Reflections on Kate Meagher’s work

Meagher’s work (1990) clearly demonstrates that what I would go on to see 25 years later at the borderland of Uganda and Kenya, she had already seen at the borderland of Uganda and then Zaire (now DRC). Possibly the only difference in our interpretation and narratives is due to our own positional frame of reference and the existence or non existence of a body of literature or scholarly work within which to situate our interpretations.

Like with Martha Alter Chen’s work, I have come to consider the work of Kate Meagher as providing one of the foundations on which to build upon my own. Initially, in professional practice, where the role of literature simply served to ensure that I wasn’t going off track or that what I was seeing wasn’t just a figment of my imagination.

Now, as I enter academia at this late stage in life, it serves as waymarkers or guideposts to build my confidence that the direction in which I’m proceeding has been trodden down before me. I cannot deny, as a woman well into middle age (55 at last count), that the existence of these women scholars and their work has been emboldening on many levels.

More so than Chen, Meagher’s forays into research spaces has overlapped with my own over the years. I drew upon her work in Nigeria’s cross border currency trade (Hashim & Meagher, 1999; Meagher, 1997; 2003; 2009; for a fintech project based on desk research and synthesis of numerous reports to inform the design planning for cross border payments.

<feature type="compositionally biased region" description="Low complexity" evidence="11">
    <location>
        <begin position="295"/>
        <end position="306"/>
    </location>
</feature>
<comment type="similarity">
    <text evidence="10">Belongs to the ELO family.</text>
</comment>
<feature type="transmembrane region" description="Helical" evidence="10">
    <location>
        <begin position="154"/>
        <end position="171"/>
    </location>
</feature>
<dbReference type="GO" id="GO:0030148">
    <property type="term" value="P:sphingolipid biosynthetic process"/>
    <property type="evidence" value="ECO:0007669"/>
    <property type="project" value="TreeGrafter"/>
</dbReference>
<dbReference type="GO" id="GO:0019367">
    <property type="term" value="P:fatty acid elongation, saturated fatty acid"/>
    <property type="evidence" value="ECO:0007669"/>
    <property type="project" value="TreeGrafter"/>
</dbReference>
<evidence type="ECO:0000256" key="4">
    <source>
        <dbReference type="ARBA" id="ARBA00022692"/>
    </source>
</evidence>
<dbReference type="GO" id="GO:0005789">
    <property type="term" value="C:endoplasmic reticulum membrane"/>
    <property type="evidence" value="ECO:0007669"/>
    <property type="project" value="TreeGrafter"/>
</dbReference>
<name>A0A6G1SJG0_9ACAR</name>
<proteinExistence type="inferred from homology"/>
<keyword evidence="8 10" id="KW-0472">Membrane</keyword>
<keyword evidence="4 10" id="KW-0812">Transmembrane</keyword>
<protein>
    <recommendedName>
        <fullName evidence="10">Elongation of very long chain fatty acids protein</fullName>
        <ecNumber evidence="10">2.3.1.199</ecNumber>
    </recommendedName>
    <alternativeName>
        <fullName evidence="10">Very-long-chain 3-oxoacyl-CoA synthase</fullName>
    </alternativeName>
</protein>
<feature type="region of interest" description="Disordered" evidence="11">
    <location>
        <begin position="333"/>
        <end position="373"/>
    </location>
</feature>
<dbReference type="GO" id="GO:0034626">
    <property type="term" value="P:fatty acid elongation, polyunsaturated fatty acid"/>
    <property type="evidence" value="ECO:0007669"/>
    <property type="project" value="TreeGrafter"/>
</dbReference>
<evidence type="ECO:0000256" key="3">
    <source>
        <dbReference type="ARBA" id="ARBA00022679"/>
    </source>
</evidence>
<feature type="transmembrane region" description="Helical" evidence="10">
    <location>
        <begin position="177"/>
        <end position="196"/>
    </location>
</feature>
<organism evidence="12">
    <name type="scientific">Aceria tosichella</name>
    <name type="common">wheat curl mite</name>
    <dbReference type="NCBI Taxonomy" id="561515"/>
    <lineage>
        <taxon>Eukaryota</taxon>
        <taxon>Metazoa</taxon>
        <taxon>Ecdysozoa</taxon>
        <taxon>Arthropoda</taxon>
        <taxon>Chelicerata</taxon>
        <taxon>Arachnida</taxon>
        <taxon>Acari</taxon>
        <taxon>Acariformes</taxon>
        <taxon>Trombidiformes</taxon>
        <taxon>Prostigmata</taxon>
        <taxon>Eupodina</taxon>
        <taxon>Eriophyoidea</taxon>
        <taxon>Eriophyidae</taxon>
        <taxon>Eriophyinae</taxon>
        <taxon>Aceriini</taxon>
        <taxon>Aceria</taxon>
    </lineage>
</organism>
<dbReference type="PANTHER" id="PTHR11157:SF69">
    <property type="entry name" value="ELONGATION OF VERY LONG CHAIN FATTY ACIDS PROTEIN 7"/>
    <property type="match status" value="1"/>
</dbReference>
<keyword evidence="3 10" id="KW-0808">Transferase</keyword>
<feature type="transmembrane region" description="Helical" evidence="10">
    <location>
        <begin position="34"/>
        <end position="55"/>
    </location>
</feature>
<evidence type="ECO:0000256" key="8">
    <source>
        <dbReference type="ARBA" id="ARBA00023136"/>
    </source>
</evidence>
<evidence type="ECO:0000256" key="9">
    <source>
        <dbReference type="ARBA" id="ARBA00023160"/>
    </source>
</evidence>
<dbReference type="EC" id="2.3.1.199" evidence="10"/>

Her detailed insights on the functioning of Hausa currency networks provided an understanding of the difference in the way West African trade networks operated as opposed to the East African ones I was more familiar with myself. And her paper on frugal innovation’s subversion of the informal sector’s existing commercial systems to their own profitable ends, albeit in the guise of wellmeaning and altruistic statements gave me the confidence necessary to situate my own research mapping the landscape of this operating environment in Africa – the informal economic system.

Mention in one of her recent publications (Meagher, 2020) on the late Thandika Mkandawire’s analysis leading to “varieties of informal economies in Africa” based on their administrative legacies and colonial agendas now makes me wonder whether a) informal economies can be disaggregated on a position map according to Mwangire’s approach to distinguishing between them, and then b) evaluated from my own work on the way characteristics of the operating environment influence management of working capital and cash flows, particularly for the informal trade sector1, to see how and where the confluence of the two perspectives allow us to refine our understanding of Africa’s informal commercial system.

How might this sort of analysis might benefit the ongoing work of the recently launched African Continental Free Trade Area. That is, we’ve long known that one size doesn’t fit all in policy and programming – could this approach provide segmentation necessary for improving design ?